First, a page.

Flashcards in Chapter 25 Deck (23)
A nurse working in an immigrant community is aware that different racial, religious, and social groups have their own integrated patterns of human behavior that include language, thoughts, communication, action, values, and institutions. This is known as the group’s:
a. values. c. culture.
b. morals. d. tradition.
C: Culture is comprised of a series of integrated patterns of human behaviors that include language, thought, communication, actions, customs, beliefs, and values as well as institutions of racial, ethnic, religious, or social groups. While humans share many of the same characteristics, they are also uniquely different according to these specific patterns of identity. Traditions, values, and morals can be a part of one’s culture.
During a class on cultural beliefs, the instructor would most likely explain that these beliefs are:
a. conscious and unconscious. c. reality.
b. hereditary. d. genetic.
A: Cultural beliefs can be conscious or unconscious and serve as points of reference to guide the outlook and decisions of individuals. They are neither hereditary nor genetic, but they can be learned through association with family and relatives.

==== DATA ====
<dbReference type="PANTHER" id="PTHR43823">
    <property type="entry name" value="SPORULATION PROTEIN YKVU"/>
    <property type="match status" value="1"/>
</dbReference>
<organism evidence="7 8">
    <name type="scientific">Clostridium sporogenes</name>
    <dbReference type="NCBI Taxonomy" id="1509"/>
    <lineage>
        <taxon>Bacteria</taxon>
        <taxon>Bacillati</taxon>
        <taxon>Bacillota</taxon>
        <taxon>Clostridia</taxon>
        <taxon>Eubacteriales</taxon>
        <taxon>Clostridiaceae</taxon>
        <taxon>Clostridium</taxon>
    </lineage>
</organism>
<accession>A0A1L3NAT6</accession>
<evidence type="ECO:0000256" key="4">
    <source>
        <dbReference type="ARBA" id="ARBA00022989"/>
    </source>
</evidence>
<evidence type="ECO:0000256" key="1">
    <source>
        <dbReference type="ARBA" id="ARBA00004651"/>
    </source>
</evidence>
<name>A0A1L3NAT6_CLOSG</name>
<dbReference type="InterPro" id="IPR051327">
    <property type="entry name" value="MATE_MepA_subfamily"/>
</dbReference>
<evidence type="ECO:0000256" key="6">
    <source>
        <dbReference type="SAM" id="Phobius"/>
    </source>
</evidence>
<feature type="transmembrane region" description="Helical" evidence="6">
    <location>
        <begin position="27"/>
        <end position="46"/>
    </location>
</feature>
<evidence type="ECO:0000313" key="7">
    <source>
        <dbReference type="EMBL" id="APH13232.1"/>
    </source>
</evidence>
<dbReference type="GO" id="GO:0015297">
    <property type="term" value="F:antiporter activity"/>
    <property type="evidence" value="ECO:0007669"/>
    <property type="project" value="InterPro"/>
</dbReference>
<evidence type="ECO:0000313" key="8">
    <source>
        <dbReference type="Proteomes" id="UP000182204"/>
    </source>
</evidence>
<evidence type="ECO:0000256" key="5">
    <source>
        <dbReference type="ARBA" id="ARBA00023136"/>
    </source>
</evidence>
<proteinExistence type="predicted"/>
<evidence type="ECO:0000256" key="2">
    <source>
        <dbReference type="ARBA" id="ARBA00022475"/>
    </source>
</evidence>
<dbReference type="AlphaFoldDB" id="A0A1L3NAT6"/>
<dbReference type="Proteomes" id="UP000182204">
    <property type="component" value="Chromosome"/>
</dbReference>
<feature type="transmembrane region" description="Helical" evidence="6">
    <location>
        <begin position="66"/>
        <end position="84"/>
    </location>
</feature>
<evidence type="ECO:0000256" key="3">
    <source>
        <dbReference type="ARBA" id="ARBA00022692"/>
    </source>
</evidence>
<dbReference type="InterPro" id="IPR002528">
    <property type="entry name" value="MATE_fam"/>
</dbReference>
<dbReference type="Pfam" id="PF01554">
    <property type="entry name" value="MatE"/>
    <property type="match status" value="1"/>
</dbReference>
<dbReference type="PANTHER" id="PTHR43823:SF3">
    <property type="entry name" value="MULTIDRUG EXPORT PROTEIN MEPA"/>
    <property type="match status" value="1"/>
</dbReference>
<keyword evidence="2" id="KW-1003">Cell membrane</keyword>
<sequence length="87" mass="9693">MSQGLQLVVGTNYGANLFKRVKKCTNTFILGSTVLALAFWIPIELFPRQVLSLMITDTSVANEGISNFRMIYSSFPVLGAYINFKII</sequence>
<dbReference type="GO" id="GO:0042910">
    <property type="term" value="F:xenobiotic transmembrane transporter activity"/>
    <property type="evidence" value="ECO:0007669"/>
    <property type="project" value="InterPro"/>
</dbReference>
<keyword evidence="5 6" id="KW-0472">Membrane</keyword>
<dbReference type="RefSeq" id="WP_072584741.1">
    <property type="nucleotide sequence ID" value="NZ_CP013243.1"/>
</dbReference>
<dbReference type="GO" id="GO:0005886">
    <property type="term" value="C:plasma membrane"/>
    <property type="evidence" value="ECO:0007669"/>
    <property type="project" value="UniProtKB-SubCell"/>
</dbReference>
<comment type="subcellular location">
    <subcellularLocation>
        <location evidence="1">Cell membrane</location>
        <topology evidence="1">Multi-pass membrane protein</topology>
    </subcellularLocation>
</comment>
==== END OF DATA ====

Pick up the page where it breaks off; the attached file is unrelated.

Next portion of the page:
A nursing instructor tests students on their understanding of the concept of values. Which response by a student indicates that further teaching is needed?
a. Values provide a set of rules by which to live.
b. Values guide actions and decisions.
c. Values hinder problem solving and give direction to life.
d. Values influence how people react to others.
C: Values perform important functions in our lives and the way in which we view and interact with the world around us. Some important functions of values are that they provide a set of rules to live by; guide actions and decisions; give direction to people’s lives and help them to solve problems (not hinder problem solving); influence how individuals perceive and react to others; help determine basic attitudes concerning personal, social, and philosophical issues; reflect an individual’s identity; and provide a basis for self-evaluation.
A group of nurses have recently been hired at your hospital. Because the nurses are from a different country, they would most likely experience which of the following?